3 category. Students may use some of their ideas from last night s homework for inspiration. Have each group record its list on a blank transparency to share with the class. 11. After groups work individually, have each group present its examples to the class. 12. Use the second part of Three General Types of Business Letters, Attachment F to discuss organization strategies for each type of letter. Use the specific examples from the lists students generated in step 10. Homework: Have students complete the rest of their Graphic Organizer, Attachment D, by identifying different types of letters they might write with regard to the specific products and/or services they listed. Day Three 13. Distribute copies of Establishing Goodwill Through Positive Tone, Attachment G and have students individually rephrase the sentences in order to generate more goodwill (create a more positive tone). 14. Divide students into groups of four to share their responses. If necessary, as an entire class complete a sentence or two that seems especially difficult. 15. Have students choose one of the products or services from their Graphic Organizer, Attachment D, to write and mail a real letter. 16. Distribute and read with your students Attachment A, Generic Four-Point Analytic Scale and Attachment H, Getting Started on Letters, Attachment H. Remind students to use the Elements of a Business Letter, Attachment C, and the Sample Letter, Attachment E, to assist them in their writing. 17. Help students determine the correct mailing address for their letter (using phone books, Internet or product packaging). 18. Follow your established patterns/protocols for working through the writing process. As needed, pass out the Generic Revision Checklist for Business Letters, Attachment I, and send students to the computer (or writing center) to type their deadline draft. Day Four 19. Provide individual instruction and assistance, as needed, as students continue to work on their letters. Use self- and peer-evaluation strategies that have been effective in the past. 20. Supply students with samples of correctly addressed letters in order to model the correct format. 21. Remind students to turn in the following pieces of evidence of their writing process: Two deadline drafts (one to assess and one to mail), All working drafts, One self-evaluation, and One peer-evaluation. Instructional Tip: Have envelopes available in class so students can address the envelope and mail the letter. 3

4 Differentiated Instructional Support: Instruction is differentiated according to learner needs to help all learners either meet the intent of the specified indicator(s) or, if the indicator is already met, to advance beyond the specified indicator(s). Allow extra time for drafting for students who need it. Provide a hard copy of notes taken in class, as necessary. Encourage students who need more of a challenge to write the persuasive letter and then emphasize the subtleties of persuasion. Interdisciplinary Connections: If students are currently working on a research project in another class, compose a letter of inquiry to ask for some of the information you need. Begin thinking about this assignment by making a list of things you want to know. Social Studies Skills and Methods Standard Benchmark: B. Use data and evidence to support or refute a thesis. Indicator: 4. Develop and present a research project including. collection of data. Materials and Resources: The inclusion of a specific resource in any lesson formulated by the Ohio Department of Education should not be interpreted as an endorsement of that particular resource, or any of its contents, by the Ohio Department of Education. The Ohio Department of Education does not endorse any particular resource. The Web addresses listed are for a given site s main page, therefore, it may be necessary to search within that site to find the specific information required for a given lesson. Please note that information published on the Internet changes over time, therefore the links provided may no longer contain the specific information related to a given lesson. Teachers are advised to preview all sites before using them with students. For the teacher: overhead projector, photocopies of all attachments, overhead transparencies of the handouts, overhead markers, blank transparencies, model envelopes For the students: internet access, yellow pages, white pages, handouts, blank transparencies, envelopes Vocabulary: audience block style buffer deadline draft goodwill motivate purpose working draft Technology Connections: Use the overhead for instructing the whole group, modeling and reporting out. Use word processors for working drafts and deadline drafts and addressing envelopes. 4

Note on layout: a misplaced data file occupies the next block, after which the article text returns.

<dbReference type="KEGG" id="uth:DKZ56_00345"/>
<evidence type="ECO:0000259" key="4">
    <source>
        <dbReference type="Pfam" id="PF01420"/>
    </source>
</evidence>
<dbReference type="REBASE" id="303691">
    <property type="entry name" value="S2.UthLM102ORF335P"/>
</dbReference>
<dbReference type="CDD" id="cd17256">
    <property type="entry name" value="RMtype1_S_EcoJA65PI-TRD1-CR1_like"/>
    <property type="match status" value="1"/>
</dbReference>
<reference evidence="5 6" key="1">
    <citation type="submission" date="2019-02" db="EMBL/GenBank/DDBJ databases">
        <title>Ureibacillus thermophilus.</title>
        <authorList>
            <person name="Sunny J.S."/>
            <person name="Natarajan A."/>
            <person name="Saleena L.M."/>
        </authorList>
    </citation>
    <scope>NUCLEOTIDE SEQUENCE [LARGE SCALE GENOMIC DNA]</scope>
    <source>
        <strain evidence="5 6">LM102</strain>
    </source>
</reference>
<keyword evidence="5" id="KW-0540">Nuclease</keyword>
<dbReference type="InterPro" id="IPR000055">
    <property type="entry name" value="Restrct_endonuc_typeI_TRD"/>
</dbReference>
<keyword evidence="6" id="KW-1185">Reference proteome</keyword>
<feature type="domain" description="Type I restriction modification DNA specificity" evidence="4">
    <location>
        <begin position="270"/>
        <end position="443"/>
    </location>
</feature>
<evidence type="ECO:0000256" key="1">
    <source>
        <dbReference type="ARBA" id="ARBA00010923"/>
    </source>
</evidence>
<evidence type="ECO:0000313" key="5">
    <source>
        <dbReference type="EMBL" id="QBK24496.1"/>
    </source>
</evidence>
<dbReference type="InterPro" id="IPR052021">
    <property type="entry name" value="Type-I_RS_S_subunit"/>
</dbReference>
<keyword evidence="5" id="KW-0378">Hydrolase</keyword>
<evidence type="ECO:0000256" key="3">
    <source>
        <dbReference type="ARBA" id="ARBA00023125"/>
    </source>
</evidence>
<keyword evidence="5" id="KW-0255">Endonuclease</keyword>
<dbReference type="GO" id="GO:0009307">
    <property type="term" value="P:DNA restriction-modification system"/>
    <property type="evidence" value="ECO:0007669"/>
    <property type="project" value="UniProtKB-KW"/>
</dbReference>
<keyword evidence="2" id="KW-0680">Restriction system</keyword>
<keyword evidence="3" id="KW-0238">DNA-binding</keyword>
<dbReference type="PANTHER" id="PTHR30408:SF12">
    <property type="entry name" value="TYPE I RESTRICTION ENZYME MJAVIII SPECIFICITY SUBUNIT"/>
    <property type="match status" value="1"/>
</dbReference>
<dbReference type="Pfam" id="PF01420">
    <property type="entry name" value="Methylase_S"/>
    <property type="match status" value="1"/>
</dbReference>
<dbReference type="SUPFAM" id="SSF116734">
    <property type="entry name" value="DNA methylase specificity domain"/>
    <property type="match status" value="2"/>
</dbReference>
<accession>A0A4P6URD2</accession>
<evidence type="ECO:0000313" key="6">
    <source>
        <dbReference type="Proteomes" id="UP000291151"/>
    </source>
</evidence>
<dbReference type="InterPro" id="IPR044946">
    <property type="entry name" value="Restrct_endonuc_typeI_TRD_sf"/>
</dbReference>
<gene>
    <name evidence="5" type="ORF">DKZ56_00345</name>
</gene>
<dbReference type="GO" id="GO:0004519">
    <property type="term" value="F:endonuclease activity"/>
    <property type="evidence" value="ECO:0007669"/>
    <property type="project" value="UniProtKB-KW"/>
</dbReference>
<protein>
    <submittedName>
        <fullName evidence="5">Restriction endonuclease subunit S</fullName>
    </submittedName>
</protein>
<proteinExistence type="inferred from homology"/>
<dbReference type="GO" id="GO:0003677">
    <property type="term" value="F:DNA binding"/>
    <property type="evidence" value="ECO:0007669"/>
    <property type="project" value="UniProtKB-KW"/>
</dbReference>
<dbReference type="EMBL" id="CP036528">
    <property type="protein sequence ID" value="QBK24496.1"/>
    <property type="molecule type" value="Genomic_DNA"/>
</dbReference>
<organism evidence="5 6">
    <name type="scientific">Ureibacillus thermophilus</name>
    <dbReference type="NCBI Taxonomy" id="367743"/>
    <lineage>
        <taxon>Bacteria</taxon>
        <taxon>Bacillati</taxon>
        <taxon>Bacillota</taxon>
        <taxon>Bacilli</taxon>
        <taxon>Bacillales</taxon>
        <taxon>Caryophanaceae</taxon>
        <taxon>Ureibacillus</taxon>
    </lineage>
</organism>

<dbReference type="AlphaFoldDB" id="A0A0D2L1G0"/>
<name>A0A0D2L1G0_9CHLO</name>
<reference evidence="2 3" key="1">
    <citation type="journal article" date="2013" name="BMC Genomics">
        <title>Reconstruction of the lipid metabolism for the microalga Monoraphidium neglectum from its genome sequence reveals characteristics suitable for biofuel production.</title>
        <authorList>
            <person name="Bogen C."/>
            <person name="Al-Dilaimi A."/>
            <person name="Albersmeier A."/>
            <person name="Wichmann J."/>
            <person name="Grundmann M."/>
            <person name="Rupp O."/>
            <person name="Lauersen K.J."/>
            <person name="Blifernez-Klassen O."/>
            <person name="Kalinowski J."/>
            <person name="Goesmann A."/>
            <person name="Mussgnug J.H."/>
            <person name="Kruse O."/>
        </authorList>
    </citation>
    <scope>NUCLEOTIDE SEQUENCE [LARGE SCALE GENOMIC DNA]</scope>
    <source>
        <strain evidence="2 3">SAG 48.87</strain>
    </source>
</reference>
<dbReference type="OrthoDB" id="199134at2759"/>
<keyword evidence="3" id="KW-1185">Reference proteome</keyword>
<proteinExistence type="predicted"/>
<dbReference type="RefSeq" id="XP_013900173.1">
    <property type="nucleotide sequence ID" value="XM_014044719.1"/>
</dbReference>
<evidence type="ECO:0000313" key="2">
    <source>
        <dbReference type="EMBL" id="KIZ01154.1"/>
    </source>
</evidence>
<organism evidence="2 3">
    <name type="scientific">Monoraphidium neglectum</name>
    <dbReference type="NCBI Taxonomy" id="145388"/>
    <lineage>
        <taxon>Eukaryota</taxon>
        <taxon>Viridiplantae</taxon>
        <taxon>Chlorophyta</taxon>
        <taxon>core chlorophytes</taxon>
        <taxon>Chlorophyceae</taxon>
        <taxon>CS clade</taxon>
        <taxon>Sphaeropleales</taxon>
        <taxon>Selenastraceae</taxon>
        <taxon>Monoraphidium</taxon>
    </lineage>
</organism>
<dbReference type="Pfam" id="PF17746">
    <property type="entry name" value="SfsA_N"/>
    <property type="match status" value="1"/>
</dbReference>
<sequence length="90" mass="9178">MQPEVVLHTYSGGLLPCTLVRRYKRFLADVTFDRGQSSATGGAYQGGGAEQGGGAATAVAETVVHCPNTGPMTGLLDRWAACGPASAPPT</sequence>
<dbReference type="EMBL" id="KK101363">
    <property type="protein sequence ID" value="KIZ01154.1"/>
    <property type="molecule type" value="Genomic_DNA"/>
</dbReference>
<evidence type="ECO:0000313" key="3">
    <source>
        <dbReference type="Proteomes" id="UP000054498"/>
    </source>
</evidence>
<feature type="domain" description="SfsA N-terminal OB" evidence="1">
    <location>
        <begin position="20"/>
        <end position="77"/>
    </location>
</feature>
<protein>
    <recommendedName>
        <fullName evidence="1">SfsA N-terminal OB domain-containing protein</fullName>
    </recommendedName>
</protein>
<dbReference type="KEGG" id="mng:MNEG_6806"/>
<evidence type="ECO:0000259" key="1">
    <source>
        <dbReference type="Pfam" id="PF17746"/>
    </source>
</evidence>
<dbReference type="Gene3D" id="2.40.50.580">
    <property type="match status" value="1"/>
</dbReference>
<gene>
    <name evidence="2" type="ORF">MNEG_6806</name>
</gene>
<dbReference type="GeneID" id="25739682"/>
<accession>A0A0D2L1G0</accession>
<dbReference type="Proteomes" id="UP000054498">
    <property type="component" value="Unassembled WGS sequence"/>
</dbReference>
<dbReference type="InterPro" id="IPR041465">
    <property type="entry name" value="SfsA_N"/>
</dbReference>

5 Use the Internet to research contact names and addresses. Research Connections: Arter, Judith and Jay McTighe. Scoring Rubrics in the Classroom: Using Performance Criteria for Assessing and Improving Student Performance. Thousand Oaks, Calif.: Corwin Press, An analytical trait rubric divides a product or performance into essential traits or dimensions so they can be judged separately one analyzes a product or performance for essential traits. A separate score is provided for each trait. Analytical rubrics manage to: Judge complex performances involving several significant dimensions; Break performances into traits in order to more readily grasp the components of quality and Provide more specific feedback to students, parents and teachers. Lyman, F. (1981). "The responsive classroom discussion." In Anderson, A. S. (Ed.), Mainstreaming Digest, College Park, Md.: University of Maryland College of Education. Think-Pair-Share is one of the most common cooperative learning structures. It is extremely versatile because it can be used for higher-level thinking as well as basic review and recall. It is important to follow the steps exactly to avoid "group work" pitfalls. In this structure, the teacher will ask students to think about a topic, have them pair with a partner to discuss it, and finally have them share their ideas with a group. General Tip: Providing models, as well as making the purpose of the writing real to the students, is the best way to ensure quality results. The writing must be purposeful and meaningful or else it s just another assignment. Attachments: Attachment A, Generic Four-Point Analytic Scale Attachment B, Establishing Goodwill Attachment C, Elements of a Business Letter Attachment D, Graphic Organizer Attachment E, Sample Letter Attachment F, Three General Types of Business Letters Attachment G, Establishing Goodwill Through Positive Tone Attachment H, Getting Started on Letters Attachment I, Generic Revision Checklist for Business Letters 5